In a setback for carmakers seeking more time, the Indian government will not extend the April 2022 deadline to tighten fuel efficiency standards. A senior government official confirmed that the deadline to meet CAFE norms will not be extended.
CAFE – corporate average fuel efficiency requirements are designed to reduce carbon emissions from vehicles as India pushes auto manufacturers to invest in more fuel efficient cars or in cleaner technologies like electric and hybrid. India introduced the first phase of CAFE rules in April 2017, giving carmakers until the end of March next year to cut carbon emissions from new passenger cars to under 130 grams per kilometre. In a second phase, starting from April 1 2022, India has proposed tightening carbon emissions to 113 grams per kilometre.
The push to delay the rules by two years, according to Reuters, is being led by the Society of Indian Automobile Manufacturers (SIAM), a trade group that represents major carmakers in India, including Maruti Suzuki and Hyundai Motor Co.
Industry sources said that executives from SIAM, on March 2, met India’s transport ministry officials to discuss, among other things, a delay in implementation of the norms. They disclosed that carmakers argued that they would find it difficult to make further investments to meet the stricter requirements, especially as profiles have been hit by slumping sales over the last two years.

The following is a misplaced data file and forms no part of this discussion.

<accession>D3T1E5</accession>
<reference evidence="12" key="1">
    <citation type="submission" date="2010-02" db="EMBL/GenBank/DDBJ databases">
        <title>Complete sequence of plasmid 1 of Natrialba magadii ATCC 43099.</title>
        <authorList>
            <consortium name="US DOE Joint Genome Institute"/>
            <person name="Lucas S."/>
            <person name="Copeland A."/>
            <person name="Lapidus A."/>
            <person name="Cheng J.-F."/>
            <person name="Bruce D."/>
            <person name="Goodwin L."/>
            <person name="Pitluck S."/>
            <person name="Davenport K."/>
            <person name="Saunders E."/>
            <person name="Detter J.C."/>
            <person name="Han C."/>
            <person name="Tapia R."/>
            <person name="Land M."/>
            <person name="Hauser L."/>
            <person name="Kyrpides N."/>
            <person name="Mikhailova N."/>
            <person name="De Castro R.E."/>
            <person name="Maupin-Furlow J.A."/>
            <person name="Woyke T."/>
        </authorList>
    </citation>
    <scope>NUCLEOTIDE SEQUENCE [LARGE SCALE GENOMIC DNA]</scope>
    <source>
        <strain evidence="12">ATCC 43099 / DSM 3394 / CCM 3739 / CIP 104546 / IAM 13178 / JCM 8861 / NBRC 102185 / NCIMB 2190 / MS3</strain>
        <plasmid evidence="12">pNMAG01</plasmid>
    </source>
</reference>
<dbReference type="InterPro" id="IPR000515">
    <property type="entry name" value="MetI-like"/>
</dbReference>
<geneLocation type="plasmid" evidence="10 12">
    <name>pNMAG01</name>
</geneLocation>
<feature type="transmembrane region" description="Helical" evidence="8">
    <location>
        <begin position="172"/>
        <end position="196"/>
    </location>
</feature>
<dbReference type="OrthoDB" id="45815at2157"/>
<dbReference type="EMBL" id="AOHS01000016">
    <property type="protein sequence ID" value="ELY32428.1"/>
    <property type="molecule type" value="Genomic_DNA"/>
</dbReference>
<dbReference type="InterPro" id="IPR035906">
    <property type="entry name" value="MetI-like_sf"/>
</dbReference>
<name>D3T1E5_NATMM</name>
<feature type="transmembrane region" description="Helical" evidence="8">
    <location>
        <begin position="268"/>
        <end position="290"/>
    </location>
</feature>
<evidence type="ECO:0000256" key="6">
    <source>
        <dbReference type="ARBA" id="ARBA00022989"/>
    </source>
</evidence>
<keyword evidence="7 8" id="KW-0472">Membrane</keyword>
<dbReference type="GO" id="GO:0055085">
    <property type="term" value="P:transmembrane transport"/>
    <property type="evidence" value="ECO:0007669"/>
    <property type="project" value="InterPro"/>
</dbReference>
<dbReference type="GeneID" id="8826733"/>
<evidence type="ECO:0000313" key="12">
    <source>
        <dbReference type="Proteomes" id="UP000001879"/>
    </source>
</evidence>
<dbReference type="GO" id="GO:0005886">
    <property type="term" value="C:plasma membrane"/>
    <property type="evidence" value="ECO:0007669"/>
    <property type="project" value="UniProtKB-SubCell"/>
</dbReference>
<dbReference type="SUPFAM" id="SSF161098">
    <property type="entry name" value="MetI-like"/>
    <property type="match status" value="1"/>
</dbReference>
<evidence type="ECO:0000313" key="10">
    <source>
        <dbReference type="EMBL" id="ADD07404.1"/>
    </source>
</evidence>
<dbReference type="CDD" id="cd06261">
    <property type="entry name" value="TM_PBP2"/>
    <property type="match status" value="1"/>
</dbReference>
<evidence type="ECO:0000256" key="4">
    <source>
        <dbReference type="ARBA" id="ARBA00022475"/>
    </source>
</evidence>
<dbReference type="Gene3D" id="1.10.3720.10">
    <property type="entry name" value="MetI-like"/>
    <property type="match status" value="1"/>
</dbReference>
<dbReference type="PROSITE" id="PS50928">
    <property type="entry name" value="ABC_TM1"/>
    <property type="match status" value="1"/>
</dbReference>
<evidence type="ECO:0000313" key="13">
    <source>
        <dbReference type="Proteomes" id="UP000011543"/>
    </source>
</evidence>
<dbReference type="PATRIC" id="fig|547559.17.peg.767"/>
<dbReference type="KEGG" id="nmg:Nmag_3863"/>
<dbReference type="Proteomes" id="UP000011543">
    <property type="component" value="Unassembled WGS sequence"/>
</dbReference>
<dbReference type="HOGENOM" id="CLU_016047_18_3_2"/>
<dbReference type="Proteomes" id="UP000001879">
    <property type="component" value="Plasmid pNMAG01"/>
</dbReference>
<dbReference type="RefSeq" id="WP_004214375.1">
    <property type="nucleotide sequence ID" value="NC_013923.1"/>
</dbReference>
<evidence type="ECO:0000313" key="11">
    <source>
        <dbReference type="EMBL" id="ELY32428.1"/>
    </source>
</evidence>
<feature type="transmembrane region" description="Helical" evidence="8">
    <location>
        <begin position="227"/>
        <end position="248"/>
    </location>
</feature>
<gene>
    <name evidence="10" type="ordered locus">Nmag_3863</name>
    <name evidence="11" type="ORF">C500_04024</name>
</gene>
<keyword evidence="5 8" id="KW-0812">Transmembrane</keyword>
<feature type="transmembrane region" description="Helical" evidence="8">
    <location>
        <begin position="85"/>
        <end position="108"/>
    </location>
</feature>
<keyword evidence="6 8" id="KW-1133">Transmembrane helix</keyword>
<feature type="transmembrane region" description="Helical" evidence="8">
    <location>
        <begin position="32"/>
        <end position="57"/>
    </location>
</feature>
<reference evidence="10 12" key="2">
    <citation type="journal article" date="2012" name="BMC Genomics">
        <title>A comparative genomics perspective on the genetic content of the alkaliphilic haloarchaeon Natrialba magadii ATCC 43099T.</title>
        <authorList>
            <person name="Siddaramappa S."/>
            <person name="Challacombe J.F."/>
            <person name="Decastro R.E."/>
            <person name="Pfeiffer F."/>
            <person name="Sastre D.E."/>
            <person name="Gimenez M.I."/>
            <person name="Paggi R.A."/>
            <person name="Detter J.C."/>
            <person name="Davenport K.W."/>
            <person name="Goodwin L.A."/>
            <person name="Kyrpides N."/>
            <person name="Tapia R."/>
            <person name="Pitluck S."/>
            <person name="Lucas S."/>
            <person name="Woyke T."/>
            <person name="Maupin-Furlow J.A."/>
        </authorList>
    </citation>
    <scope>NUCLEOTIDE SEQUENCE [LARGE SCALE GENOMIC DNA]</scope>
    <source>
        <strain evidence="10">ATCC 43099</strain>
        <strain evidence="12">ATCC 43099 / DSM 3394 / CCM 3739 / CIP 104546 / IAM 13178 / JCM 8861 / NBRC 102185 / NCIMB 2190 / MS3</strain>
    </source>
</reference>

The report highlights that Prime Minister Narendra Modi has set aggressive carbon reduction targets under the Paris Accord, and not extending the deadline to tighten the CAFE requirements could be part of this agenda. “There eventually might be a middle path that does not hurt the companies financially but also allows the government to maintain its aggressive attitude towards carbon reduction,” a source said.
Union Minister Prakash Javadekar, in 2020, had stated that India is one of the few countries on track to meet its Paris target, achieving 21% of its pledge to reduce emissions intensity of GDP by 33 to 35% by 2030.